I don’t have them anymore, sadly.


How did you know you wanted to write this genre?

When I saw Fellowship of the Ring in the cinema, I knew instantly that I wanted to tell my own epic fantasy stories, just like that one. Sure enough, the first couple of things I ever wrote in the genre were basically Lord of the Rings rip-offs, but as time went by and I got better at writing, I veered away from those copy-cat tendencies. I think most writers start off like that, though. It takes a while to develop your own voice.


What was the best money you ever spent as a writer?

On the cover art, without question. A cover can make or break a book, in my opinion. It took me a while of long and frustrating searching before I found my artist, Jeremy Adams, but as soon as I saw his work I just knew I had to work with him. His style is a perfect fit for the kind of whimsical story I was telling.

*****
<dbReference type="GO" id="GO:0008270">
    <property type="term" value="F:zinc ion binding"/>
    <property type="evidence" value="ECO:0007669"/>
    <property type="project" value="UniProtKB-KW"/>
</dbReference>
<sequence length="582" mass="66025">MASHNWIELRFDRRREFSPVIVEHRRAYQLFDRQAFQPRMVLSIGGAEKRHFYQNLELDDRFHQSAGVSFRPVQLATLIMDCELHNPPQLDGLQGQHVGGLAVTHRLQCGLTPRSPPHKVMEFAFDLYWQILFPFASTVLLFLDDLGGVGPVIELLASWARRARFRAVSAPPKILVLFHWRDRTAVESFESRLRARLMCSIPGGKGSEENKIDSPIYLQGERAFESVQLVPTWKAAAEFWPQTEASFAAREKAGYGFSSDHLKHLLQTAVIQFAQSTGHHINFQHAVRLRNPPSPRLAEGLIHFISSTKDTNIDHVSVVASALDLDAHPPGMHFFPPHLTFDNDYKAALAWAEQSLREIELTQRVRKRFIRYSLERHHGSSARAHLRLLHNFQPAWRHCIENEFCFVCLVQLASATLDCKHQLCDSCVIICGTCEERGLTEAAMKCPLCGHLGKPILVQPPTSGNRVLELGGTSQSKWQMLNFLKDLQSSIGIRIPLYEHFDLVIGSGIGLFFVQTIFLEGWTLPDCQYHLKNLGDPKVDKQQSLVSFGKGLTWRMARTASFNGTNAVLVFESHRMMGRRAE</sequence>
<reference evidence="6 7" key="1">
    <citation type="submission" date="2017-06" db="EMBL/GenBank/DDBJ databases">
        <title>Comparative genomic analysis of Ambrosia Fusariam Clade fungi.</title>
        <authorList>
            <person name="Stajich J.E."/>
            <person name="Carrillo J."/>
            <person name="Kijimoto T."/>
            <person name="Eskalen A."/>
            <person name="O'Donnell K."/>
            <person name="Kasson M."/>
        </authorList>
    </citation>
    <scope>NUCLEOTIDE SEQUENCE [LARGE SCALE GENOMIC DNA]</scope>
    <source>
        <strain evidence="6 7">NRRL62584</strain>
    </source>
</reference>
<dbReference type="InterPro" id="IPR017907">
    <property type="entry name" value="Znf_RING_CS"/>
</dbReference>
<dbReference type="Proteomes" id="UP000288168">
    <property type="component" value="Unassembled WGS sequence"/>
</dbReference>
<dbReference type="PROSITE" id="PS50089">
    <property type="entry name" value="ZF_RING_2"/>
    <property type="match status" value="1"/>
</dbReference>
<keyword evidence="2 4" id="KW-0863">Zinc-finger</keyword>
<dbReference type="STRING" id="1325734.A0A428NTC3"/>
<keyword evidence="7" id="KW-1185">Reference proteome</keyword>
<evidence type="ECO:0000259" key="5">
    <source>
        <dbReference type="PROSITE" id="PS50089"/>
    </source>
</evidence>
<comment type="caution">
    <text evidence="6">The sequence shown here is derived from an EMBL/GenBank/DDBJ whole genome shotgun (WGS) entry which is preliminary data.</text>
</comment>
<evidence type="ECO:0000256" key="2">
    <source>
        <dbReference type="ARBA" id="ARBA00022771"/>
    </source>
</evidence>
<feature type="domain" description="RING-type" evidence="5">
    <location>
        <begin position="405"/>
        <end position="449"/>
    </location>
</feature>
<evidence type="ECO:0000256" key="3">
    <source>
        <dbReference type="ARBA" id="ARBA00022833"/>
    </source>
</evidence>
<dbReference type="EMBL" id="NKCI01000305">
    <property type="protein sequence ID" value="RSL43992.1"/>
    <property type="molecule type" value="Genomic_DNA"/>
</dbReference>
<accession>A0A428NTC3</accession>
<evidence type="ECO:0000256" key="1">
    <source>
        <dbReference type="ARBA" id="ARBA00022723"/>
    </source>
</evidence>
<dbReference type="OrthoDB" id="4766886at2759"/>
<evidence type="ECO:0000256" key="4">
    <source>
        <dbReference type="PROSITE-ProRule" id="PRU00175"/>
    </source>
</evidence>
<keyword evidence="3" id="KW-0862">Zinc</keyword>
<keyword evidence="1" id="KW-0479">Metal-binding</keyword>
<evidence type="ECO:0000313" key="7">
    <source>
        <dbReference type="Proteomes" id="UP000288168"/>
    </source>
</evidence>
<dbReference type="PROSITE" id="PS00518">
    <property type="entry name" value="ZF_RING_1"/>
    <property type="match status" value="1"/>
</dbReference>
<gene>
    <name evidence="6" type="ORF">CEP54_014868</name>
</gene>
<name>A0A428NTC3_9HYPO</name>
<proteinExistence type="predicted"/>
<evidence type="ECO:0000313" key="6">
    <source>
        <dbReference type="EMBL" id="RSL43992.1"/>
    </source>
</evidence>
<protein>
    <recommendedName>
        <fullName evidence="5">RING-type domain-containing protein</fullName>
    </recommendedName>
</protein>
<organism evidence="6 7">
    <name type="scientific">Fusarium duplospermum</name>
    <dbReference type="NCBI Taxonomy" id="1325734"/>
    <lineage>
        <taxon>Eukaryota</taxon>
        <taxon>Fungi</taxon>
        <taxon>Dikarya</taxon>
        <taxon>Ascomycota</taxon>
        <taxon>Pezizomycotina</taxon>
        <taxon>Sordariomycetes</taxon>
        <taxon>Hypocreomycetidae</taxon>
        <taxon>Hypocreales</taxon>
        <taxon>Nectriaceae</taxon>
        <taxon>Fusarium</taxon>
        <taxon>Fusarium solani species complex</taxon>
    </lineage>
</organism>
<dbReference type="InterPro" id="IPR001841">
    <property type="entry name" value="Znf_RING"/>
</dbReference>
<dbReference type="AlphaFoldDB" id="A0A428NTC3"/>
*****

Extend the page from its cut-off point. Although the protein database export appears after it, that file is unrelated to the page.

I couldn’t be happier with my cover. I think it’s a perfect blend of simple and eye-catching, and will hopefully make whoever sees it want to open to the book to learn more.


If you could have any superhero power, what power would you have and why?

My answer to this is pretty boring, to be honest – I’d have the ability to make litter disappear just by pointing or clicking my fingers at it. Like some kind of environmentally-friendly Thanos, but without the universal genocide. 


What did you want to be when you grew up?

A knight. And not the modern definition, where it’s just a ceremonial title with ‘Sir’ before the name. I wanted to be a full-blown armoured knight, with a sword and shield and all that jazz. I don’t really know what the job role would have entailed; I clearly didn’t put a great deal of thought into it. But yeah, that’s what I wanted to be.